Not exactly to do with writing, but, potentially, a basketful of writing prompts.
From Fast Company:
Nine years ago, I sat at ground zero of the face-swapping revolution. I was inside the screening room of Ed Ulbrich, who was hot off building the technology that had transformed Brad Pitt’s visage in The Curious Case of Benjamin Button. Ulbrich had welcomed me to his VFX studio Digital Domain to preview something that could top even the technical magic of Benjamin Button. He dimmed the lights, and the opening notes of his latest opus, Tron Legacy, began to play. Soon, I was face to face with a digitally-reconstructed Jeff Bridges, who wasn’t 60 years old anymore, but a spry 30. To Ulbrich, face-swapping was the Holy Grail of special effects–and we were witnessing its realization.
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“It was really hard, it was really slow, it was really tedious, it was really expensive,” Ulbrich said at the time. “And the next time we do it it’s going to be less difficult, and less slow and less expensive.” Digital Domain eventually pivoted to resurrecting Tupac as a hologram, and later declared bankruptcy. But the company left its mark: digital face-swapping has become a mainstay tool of Hollywood, putting Arnold Schwarzenegger in Terminator Genesis and Carrie Fisher in Star Wars: The Force Awakens.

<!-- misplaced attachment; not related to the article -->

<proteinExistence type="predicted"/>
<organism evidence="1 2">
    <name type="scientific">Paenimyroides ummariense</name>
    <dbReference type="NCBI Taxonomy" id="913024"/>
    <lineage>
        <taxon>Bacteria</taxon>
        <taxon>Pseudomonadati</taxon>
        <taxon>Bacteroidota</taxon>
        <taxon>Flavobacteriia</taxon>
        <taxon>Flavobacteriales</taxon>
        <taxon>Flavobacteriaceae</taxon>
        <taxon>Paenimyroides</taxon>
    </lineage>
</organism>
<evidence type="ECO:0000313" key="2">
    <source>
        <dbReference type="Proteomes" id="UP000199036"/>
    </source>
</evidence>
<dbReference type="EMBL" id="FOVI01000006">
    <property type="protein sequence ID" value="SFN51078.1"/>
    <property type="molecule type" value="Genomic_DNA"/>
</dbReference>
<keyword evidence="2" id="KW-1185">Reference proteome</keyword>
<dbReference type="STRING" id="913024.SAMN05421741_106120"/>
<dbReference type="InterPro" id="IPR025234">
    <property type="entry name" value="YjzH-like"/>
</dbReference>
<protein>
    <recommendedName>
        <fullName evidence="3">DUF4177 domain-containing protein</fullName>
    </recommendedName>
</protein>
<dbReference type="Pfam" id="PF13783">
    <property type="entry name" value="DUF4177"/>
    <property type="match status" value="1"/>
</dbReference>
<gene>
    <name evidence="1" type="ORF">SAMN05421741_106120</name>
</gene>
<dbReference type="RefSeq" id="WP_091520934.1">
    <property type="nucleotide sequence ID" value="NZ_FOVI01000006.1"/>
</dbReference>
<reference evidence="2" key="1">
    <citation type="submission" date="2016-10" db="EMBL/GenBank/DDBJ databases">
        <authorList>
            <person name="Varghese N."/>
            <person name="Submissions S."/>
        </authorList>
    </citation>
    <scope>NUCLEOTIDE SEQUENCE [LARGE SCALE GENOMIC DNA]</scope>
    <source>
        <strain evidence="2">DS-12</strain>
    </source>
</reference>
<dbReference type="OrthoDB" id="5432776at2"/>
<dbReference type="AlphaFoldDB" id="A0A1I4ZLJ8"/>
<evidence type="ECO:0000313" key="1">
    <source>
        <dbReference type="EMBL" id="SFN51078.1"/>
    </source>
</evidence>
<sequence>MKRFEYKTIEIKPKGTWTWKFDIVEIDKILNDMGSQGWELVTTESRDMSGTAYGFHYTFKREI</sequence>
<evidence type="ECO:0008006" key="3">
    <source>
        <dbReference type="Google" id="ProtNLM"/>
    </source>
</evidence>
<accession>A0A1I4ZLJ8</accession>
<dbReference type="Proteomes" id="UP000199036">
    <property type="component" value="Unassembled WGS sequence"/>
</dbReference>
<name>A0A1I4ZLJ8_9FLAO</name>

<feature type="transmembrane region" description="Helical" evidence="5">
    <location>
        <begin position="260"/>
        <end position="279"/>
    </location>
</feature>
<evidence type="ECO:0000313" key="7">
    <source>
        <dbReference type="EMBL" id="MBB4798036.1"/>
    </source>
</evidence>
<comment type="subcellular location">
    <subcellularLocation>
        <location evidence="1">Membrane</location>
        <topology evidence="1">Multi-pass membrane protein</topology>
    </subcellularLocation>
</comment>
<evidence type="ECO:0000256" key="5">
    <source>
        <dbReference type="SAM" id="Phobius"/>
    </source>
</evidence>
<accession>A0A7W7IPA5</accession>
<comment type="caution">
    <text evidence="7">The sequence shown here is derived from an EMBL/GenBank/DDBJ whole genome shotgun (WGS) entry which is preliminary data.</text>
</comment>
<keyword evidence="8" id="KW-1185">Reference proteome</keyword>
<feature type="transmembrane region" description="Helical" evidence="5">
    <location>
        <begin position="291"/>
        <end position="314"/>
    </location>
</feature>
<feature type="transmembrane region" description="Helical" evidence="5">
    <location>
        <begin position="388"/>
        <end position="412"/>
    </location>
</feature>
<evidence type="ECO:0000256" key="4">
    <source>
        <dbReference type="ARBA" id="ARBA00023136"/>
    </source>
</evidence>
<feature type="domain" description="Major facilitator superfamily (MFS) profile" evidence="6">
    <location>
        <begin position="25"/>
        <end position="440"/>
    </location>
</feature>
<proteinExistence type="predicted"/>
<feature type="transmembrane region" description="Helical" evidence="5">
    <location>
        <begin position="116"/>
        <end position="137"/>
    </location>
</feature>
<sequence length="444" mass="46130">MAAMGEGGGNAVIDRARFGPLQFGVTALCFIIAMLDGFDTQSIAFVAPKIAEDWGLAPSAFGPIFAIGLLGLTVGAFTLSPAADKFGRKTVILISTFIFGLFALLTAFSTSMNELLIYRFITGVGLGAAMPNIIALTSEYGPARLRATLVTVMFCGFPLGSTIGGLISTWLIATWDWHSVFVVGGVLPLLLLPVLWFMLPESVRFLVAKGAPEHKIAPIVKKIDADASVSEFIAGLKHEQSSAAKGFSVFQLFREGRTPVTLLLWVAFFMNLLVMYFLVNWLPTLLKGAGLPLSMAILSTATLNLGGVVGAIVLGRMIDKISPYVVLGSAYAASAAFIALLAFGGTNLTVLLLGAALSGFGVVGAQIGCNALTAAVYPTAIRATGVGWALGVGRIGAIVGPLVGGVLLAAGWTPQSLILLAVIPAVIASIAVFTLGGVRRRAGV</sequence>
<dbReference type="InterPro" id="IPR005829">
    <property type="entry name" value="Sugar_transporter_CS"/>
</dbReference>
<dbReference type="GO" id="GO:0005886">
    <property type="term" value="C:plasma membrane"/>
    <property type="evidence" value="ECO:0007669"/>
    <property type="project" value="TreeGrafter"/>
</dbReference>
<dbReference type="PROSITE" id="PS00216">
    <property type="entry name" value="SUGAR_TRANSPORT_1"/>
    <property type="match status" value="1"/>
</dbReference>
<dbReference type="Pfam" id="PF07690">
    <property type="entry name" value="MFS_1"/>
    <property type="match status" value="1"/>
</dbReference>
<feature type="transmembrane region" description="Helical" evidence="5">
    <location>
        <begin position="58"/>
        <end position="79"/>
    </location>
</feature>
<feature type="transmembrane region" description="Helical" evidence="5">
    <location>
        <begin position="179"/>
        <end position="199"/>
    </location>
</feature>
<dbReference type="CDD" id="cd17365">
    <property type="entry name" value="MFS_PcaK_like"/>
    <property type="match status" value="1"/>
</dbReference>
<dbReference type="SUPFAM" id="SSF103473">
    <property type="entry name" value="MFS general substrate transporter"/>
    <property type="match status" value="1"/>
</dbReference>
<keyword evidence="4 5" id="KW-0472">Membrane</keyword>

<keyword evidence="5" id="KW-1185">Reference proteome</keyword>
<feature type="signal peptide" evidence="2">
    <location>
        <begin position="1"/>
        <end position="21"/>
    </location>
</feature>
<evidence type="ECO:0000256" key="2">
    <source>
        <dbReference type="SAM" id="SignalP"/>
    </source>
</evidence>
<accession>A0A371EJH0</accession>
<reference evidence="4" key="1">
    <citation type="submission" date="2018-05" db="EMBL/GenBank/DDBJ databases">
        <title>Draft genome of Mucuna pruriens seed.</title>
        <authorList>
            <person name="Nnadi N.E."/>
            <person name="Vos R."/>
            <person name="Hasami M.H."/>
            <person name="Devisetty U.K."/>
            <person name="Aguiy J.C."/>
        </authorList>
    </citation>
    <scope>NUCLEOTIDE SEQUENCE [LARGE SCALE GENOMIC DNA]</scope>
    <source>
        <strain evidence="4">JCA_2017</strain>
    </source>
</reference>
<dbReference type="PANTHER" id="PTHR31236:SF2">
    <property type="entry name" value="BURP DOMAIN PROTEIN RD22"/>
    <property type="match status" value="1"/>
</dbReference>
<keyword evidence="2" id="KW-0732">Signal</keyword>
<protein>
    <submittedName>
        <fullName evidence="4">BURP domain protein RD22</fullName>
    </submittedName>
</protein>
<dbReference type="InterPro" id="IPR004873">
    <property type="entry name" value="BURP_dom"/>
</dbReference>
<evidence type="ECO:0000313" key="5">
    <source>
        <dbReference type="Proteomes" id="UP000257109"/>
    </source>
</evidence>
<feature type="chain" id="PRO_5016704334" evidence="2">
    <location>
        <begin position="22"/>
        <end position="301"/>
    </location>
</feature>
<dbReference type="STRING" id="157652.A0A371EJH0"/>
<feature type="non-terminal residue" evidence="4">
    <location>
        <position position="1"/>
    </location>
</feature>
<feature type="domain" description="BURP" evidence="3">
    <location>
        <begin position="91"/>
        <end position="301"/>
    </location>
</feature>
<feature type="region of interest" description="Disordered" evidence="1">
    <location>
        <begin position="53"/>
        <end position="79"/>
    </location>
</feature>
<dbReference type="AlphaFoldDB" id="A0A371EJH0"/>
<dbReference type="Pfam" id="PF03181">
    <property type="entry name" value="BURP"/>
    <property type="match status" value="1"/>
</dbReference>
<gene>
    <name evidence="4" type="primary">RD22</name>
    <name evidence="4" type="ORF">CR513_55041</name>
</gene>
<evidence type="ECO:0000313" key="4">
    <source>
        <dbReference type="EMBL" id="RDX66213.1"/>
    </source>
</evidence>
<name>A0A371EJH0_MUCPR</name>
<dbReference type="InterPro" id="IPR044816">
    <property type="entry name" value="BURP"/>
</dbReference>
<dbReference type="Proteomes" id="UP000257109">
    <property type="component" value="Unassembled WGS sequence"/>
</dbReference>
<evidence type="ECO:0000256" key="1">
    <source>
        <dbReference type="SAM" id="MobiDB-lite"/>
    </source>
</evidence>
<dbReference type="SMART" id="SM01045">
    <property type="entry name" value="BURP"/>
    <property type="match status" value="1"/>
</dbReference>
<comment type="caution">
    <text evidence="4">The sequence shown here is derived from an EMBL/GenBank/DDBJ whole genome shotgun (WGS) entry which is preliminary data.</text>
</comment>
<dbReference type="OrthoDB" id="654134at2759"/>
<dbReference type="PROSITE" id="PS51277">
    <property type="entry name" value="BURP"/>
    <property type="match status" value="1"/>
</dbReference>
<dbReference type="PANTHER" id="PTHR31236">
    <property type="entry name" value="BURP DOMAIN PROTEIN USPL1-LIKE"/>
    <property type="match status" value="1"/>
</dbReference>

The jaw-dropping effect is still fairly difficult and expensive, though–or it was until an anonymous Redditor named Deepfakes changed all that overnight and brought Ulbrich’s words back to me with perfect clarity. In early 2018, Deepfakes released a unique bit of code to the public that allows anyone to easily and convincingly map a face onto someone else’s head in full motion video. Then, another Redditor quickly created FakeApp, which gave the Deepfakes scripts a user-friendly front end.
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Finally, 2016 brought the meteoric rise of automated machine learning–systems that could improve upon themselves–which Deepfakes refers to as “steroids” on all the science that came before.